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Ben Watt - North Marine Drive
Pre-Everything But The Girl and pre-beats Ben Watt makes a charming debut album with hints of gentle folk-jazz, Robert Wyatt and Nick Drake.
When you're young certain things are often more intense than when you've experienced them several times. This applies equally well to going abroad for the first time, seeing the Cup Final, or going to the dentist. By late adolescence you've probably fallen in and out of love, maybe moved out of your parents' house to go to college, and are now diligently working on your guitar licks on your cheap Les Paul copy - all the better to express yourself in the personal songs you've started writing. You look back at your earlier self as someone infinitely less mature than the young adult who stands posing for the camera, with your long greatcoat flapping in the breeze and with a suitably serious expression on your face. You don't realise it yet, but you're full of ideals that have a nasty habit of being kicked out of shape by harsh reality and you're just starting to discover how weak is the thread by which your happiness hangs. You still feel things deeply, of course, and can often fall into the daydreams that often ensnare the careless romantic outsider, but at the same time the constant shortfall in expectations means you're often inclined to introspection and melancholy thoughts. It can be a lonely and heart-breaking time when you're an unfulfilled sensitive and artistic late-adolescent. So, if you're Ben Watt, you put it all down on record.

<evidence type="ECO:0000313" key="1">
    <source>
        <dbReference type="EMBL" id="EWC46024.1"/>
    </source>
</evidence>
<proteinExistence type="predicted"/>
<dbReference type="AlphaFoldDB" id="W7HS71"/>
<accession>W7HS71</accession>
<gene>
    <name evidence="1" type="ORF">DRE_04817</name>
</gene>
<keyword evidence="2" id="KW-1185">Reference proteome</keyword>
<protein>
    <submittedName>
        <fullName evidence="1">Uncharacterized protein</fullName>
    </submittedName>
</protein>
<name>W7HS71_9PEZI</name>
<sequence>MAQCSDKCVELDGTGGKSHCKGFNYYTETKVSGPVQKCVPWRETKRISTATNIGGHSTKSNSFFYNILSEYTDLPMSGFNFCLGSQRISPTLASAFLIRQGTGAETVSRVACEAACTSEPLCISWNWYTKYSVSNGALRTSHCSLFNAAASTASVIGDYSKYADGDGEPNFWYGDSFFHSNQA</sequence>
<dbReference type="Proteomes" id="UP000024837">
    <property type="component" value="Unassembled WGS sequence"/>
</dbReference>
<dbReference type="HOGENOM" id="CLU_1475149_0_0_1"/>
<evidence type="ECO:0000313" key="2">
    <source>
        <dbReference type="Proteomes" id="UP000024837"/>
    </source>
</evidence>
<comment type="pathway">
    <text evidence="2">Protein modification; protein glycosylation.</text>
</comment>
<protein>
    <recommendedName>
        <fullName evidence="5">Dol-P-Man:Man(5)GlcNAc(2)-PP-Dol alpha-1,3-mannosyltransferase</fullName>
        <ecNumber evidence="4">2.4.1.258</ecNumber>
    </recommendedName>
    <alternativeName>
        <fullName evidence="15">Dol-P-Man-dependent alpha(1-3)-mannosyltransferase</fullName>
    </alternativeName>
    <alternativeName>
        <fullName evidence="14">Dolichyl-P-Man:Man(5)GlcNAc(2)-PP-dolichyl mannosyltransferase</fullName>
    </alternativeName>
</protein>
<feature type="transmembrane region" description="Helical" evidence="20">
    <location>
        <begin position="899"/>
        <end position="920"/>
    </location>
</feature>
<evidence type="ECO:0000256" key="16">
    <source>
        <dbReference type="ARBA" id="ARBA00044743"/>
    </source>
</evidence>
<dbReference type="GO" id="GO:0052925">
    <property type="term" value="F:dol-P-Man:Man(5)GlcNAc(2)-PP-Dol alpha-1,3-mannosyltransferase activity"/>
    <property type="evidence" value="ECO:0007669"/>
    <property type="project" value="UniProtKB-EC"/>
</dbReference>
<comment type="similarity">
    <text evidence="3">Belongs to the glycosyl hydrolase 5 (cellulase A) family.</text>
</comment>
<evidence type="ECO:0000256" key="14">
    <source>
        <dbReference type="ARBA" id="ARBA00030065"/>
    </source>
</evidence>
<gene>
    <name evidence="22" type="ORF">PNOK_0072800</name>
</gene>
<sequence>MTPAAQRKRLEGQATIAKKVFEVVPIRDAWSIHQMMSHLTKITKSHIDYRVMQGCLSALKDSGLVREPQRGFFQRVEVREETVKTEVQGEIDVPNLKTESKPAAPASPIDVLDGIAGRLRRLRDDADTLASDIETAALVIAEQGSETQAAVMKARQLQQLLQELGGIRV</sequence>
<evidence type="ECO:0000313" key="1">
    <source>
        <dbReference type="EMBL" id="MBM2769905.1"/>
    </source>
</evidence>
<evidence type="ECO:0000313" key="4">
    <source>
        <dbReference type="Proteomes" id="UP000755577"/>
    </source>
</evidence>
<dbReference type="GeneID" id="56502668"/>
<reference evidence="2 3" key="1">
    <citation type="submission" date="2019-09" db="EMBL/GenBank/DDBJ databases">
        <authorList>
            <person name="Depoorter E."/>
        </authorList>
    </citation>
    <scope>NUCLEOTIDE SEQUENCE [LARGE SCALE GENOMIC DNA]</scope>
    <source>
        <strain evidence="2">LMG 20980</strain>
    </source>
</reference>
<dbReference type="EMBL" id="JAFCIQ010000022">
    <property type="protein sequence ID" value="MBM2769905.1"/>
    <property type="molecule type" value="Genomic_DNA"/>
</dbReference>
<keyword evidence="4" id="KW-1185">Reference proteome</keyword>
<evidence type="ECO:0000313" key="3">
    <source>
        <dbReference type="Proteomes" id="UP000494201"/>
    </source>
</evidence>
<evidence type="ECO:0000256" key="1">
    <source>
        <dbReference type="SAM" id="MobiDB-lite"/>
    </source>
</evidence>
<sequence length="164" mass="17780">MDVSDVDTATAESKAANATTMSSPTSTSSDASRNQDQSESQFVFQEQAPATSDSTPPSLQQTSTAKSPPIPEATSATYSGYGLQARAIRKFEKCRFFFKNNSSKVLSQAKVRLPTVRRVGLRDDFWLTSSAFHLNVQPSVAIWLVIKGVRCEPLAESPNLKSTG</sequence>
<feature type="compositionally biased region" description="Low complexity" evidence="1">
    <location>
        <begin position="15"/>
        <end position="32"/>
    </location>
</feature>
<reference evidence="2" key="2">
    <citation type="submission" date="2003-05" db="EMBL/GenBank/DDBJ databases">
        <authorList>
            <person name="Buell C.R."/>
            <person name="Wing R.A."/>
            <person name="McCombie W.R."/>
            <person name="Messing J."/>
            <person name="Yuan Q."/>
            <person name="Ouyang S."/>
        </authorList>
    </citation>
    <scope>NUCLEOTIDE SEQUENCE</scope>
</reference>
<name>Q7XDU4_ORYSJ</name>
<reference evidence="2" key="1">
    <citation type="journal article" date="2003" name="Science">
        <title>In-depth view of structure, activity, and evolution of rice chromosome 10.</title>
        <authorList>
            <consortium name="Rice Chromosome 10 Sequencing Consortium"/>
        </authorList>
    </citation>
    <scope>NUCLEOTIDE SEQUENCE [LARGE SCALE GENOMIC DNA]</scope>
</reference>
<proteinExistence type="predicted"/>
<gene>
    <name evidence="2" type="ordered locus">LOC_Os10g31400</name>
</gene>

Ben Watt made North Marine Drive a short time before teaming up with Tracey Thorn to form Everything But The Girl. From here on, his voice would often be overshadowed by his partner's, but here it stands naked and alone, and it expresses his angst-ridden loneliness perfectly. His cover of Dylan's wry and jaunty "You're Gonna Make Me Lonesome When You Go" is given a straight reading here and his vocal delivery subtly subverts the irony of Dylan's reading. Although at the time heavily influenced by Joy Division, The Bunnymen and Robert Wyatt, his dad's love of jazz and his own liking for Nick Drake imbue this record with a minimalist folk-jazz feel with a few South American rhythms, which would later be pursued to greater effect with EBTG.
There can be few other albums which better express the tendency to romanticise the mundane in our lives. The title track contains such standard images of impermanence as scratching your name in sand and of broken castles, but these archetypes are also undercut by being placed alongside prosaic English place names, and each conceit affects the other. "Long Time No Sea" features the saddest piano lines since Drake's "Pink Moon", "Some Things Don't Matter" is a plea for love, while "On Box Hill" is a closely observed reverie on watching the world going by.
Although North Marine Drive lacks the consistencey of the Everything But The Girl albums which were soon to follow, it still has its own fragile charm: an album which is a curiously essential elegy to fast departing youth, but well worth revisiting.
Original article written by Steve Wilcock in Triste 1